January 1, 2016
As you look upon the New Year, you may reflect on the year past and the year to come. Or not. I, for one, hope you are giving some thought to what you want to achieve by the end of 2016. I hope you are paying attention to what you want to accomplish and receive by the end of your life, as well. The purpose of this article isn’t to be so morbid as to go on about death. That would be a bit dark for a supplement about new beginnings. No, the purpose of this article is to emphasize how much can be achieved if we all lived with more intention. This article is also about how counseling can support our efforts in creating a mural, GPS coordinates if you will, for the rest of our lives.
It’s a very common occurrence for most of us especially as we get older. We hit episodes in our lives during which we feel a real disconnect from family, friends, community and sometimes the world. It’s an inner conflict we as humans have dealt with since the beginning of time. What is the meaning of life? What is my purpose? Why was I put here on this planet? Great philosophers have grappled with these questions for centuries. If you are in a good place mostly in your life, these kinds of developmentally appropriate questions resolve themselves on their own. If you are dissatisfied with your career, your health, your significant other, your friends…well, then, it’s a different story. As these questions gain strength in our heads and hearts, fear may arise to the point of illness or pathology. The real physical reaction to that kind of inner stress and fear can wreak havoc on our body’s health, so much so that we begin to wear it on our faces.
You know that face, right? You have seen pictures of individuals who, in your history books, jail reports, or television commercials seeking money for struggling human populations, appear to be much older than their given age. In fact, you need only compare any president’s face inauguration day with his last day in office to see the tremendous impact stress has on our appearance. Maybe there has been a time or two you have caught a reflection of yourself in a mirror or window and experienced surprise at who you saw.
There is some very real biology happening when our body undergoes stress, and it’s not so pretty. Just to be clear, stress is not bad in and of itself. It’s when our brains marinate in stress for long periods of time that we begin to suffer very real problems. Unhappy relationships, financial hardship, dead end professions/careers, can all keep our brains in a fear response during which we remain in fight, flight or freeze for extended periods of time…much longer than what the human animal was built to tolerate. What we now know with modern technology is that, among other debilitating consequences, our DNA strands succumb to the stress response at much faster rates. What this means is our bodies age more rapidly than they ought. What this means is we feel older and we look older.
On the ends of our DNA strands are little caps called telomeres. These little end caps break down over time naturally, which results in our aging. Studies conducted on mothers of special needs’ children demonstrated that these telomeres disintegrate at a much faster rate when we live under extreme stress. This typically results in more health problems. That’s the bad news. The good news?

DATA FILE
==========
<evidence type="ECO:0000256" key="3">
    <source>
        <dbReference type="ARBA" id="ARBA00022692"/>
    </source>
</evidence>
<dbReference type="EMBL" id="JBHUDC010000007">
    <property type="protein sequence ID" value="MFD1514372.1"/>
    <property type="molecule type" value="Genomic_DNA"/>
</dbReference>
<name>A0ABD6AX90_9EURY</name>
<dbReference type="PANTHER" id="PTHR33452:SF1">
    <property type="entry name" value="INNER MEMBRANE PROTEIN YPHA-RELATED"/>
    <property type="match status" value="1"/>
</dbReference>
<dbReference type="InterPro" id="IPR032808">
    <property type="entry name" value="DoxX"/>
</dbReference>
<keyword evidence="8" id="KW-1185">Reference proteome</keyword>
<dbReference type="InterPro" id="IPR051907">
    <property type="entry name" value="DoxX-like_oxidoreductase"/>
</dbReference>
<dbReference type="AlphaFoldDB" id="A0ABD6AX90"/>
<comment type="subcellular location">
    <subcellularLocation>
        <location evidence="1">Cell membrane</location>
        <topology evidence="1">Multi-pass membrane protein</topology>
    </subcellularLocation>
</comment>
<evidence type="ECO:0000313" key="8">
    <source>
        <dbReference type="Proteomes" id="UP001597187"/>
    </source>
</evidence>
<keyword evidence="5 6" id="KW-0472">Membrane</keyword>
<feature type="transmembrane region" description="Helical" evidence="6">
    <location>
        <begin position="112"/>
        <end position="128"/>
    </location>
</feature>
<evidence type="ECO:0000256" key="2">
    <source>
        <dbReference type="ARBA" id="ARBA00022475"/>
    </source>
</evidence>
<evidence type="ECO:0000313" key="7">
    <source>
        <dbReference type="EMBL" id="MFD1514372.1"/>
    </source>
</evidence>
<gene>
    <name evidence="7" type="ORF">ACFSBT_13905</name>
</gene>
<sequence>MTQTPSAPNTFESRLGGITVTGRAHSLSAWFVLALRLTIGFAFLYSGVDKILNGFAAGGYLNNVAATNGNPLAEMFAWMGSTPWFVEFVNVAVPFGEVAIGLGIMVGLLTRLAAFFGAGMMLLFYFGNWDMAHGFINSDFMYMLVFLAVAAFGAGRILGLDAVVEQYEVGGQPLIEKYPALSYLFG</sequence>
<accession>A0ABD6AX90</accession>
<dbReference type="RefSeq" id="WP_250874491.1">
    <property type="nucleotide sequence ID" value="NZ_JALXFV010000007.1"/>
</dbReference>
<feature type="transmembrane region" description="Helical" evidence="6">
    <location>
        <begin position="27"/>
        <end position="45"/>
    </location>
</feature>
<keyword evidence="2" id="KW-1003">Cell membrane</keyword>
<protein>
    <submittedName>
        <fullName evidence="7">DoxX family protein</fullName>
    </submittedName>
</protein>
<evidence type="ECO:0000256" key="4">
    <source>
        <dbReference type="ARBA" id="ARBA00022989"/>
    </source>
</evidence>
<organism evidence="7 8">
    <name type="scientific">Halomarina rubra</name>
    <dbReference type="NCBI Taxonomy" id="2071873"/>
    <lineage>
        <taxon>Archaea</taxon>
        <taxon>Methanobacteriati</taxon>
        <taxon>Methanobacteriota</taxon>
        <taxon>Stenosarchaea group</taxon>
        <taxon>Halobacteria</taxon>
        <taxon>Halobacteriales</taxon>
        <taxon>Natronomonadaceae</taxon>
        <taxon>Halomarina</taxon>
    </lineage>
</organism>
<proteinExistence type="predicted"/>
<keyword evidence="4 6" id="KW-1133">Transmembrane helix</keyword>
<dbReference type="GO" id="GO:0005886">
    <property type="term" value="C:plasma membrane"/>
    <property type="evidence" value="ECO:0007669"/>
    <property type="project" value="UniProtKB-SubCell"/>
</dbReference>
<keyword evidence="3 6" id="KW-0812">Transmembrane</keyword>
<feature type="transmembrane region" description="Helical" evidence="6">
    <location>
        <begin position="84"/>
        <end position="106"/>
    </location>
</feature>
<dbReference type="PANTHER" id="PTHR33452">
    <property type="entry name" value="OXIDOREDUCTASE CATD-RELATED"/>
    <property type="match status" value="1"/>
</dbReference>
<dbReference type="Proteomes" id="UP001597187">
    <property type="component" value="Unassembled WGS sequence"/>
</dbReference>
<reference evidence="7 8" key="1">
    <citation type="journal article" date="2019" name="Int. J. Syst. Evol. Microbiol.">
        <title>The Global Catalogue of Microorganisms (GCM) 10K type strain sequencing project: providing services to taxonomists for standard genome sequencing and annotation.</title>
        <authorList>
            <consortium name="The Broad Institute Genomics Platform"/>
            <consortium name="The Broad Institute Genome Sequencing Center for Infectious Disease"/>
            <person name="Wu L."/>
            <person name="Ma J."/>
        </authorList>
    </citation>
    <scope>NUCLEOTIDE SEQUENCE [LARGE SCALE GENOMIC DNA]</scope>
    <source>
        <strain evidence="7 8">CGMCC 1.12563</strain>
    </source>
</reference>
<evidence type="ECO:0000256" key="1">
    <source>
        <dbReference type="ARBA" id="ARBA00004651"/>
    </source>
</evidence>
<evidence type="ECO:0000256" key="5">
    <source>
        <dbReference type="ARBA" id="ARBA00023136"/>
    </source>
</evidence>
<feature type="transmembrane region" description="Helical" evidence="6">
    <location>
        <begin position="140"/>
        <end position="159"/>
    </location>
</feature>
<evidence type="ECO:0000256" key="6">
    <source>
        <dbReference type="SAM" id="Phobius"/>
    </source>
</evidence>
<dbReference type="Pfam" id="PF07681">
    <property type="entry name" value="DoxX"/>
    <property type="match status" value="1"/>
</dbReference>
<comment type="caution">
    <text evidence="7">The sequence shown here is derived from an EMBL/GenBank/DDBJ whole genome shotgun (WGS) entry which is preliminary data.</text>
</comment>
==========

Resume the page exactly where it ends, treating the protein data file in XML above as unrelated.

The good news is that these telomeres showed signs of improvement after these mothers joined a support group. Research indicates that when people talk about the issues stressing them out amongst other people who are focusing on similar conflict, these DNA endcaps showed signs of repairing themselves. Healthier telomeres means a healthier glow. A facelift…sort of.
Talking about problems, fears, issues, conflicts, with another person experiencing similar problems, or even an individual there for the sole purpose of helping you through a rough patch, generates a number of wonderful chemical responses inside your body. One of these positive responses is an increase in oxytocin, the nurturing hormone. For women in particular, oxytocin plays a large role in balancing out our stress hormones. For men, talking can also have some healthy results. Being validated by other people, other professionals, as well as learning ways to grow self-respect, can lead to an increase in testosterone levels. Testosterone is a key player in a man’s body working to balance stress. More oxytocin, more testosterone means less stress hormones, such as adrenaline and cortisol. Less stress hormones means healthier telomeres. Healthier telomeres means a healthier body, healthier face.
A trusting relationship with a mental health therapist can help you feel better in so many different ways. And a counselor can also guide you to other support groups, organizations, and social networking opportunities that can provide similar positive influences. Therapy does not have to be a lifelong commitment. In fact, very often, a person receiving therapy feels significant positive changes, both mental and physical, in four to six meetings with a counselor. Four to six sessions in which a person feels less stressed, less fearful, more in control. Less stress, healthier DNA. Facelift.
So, you see, counseling is like getting a facelift. And the New Year is just the time to reflect on changes you can make to increase your chances of living your life more to your liking…walking lighter, breathing easier, catching yourself in a reflection with a smile on your face. Here’s to a 2016 full of laughter, intention, and joy!